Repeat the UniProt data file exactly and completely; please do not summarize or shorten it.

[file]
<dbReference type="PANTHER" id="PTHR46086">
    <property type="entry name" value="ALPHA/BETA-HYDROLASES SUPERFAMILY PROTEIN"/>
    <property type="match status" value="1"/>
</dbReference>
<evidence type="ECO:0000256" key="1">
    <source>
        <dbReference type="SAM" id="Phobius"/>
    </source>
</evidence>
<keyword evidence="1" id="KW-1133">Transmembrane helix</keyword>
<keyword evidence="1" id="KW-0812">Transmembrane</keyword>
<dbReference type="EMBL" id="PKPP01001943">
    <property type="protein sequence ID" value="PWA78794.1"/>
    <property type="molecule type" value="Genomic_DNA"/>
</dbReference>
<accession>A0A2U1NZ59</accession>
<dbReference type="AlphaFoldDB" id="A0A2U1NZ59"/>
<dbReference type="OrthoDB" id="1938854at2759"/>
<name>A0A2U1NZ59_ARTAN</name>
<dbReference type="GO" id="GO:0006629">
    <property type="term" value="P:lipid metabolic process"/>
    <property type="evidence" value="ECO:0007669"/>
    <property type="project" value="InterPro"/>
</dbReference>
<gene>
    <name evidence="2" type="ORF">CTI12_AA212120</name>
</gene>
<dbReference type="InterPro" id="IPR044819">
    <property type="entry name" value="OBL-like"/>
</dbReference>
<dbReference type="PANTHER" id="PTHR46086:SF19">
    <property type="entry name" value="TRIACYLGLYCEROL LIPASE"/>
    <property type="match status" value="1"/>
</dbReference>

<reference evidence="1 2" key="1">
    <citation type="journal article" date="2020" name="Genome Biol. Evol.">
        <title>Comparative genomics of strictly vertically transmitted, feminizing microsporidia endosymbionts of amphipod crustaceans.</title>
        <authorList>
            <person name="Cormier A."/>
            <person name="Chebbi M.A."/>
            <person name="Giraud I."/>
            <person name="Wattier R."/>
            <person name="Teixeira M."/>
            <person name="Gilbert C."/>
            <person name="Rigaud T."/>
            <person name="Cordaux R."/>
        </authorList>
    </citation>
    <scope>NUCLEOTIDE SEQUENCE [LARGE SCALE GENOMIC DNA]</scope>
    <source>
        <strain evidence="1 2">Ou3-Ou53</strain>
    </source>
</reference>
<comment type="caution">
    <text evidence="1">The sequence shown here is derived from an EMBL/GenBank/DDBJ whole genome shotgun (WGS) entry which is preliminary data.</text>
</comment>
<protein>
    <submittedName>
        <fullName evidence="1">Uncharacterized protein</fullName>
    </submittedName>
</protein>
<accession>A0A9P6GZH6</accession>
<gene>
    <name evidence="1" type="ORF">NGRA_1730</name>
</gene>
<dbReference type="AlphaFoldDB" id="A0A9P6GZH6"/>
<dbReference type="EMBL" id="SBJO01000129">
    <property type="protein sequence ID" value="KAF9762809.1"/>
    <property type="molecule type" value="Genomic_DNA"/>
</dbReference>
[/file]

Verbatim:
<dbReference type="PANTHER" id="PTHR46086">
    <property type="entry name" value="ALPHA/BETA-HYDROLASES SUPERFAMILY PROTEIN"/>
    <property type="match status" value="1"/>
</dbReference>
<evidence type="ECO:0000256" key="1">
    <source>
        <dbReference type="SAM" id="Phobius"/>
    </source>
</evidence>
<keyword evidence="1" id="KW-1133">Transmembrane helix</keyword>
<keyword evidence="1" id="KW-0812">Transmembrane</keyword>
<dbReference type="EMBL" id="PKPP01001943">
    <property type="protein sequence ID" value="PWA78794.1"/>
    <property type="molecule type" value="Genomic_DNA"/>
</dbReference>
<accession>A0A2U1NZ59</accession>
<dbReference type="AlphaFoldDB" id="A0A2U1NZ59"/>
<dbReference type="OrthoDB" id="1938854at2759"/>
<name>A0A2U1NZ59_ARTAN</name>
<dbReference type="GO" id="GO:0006629">
    <property type="term" value="P:lipid metabolic process"/>
    <property type="evidence" value="ECO:0007669"/>
    <property type="project" value="InterPro"/>
</dbReference>
<gene>
    <name evidence="2" type="ORF">CTI12_AA212120</name>
</gene>
<dbReference type="InterPro" id="IPR044819">
    <property type="entry name" value="OBL-like"/>
</dbReference>
<dbReference type="PANTHER" id="PTHR46086:SF19">
    <property type="entry name" value="TRIACYLGLYCEROL LIPASE"/>
    <property type="match status" value="1"/>
</dbReference>

<reference evidence="1 2" key="1">
    <citation type="journal article" date="2020" name="Genome Biol. Evol.">
        <title>Comparative genomics of strictly vertically transmitted, feminizing microsporidia endosymbionts of amphipod crustaceans.</title>
        <authorList>
            <person name="Cormier A."/>
            <person name="Chebbi M.A."/>
            <person name="Giraud I."/>
            <person name="Wattier R."/>
            <person name="Teixeira M."/>
            <person name="Gilbert C."/>
            <person name="Rigaud T."/>
            <person name="Cordaux R."/>
        </authorList>
    </citation>
    <scope>NUCLEOTIDE SEQUENCE [LARGE SCALE GENOMIC DNA]</scope>
    <source>
        <strain evidence="1 2">Ou3-Ou53</strain>
    </source>
</reference>
<comment type="caution">
    <text evidence="1">The sequence shown here is derived from an EMBL/GenBank/DDBJ whole genome shotgun (WGS) entry which is preliminary data.</text>
</comment>
<protein>
    <submittedName>
        <fullName evidence="1">Uncharacterized protein</fullName>
    </submittedName>
</protein>
<accession>A0A9P6GZH6</accession>
<gene>
    <name evidence="1" type="ORF">NGRA_1730</name>
</gene>
<dbReference type="AlphaFoldDB" id="A0A9P6GZH6"/>
<dbReference type="EMBL" id="SBJO01000129">
    <property type="protein sequence ID" value="KAF9762809.1"/>
    <property type="molecule type" value="Genomic_DNA"/>
</dbReference>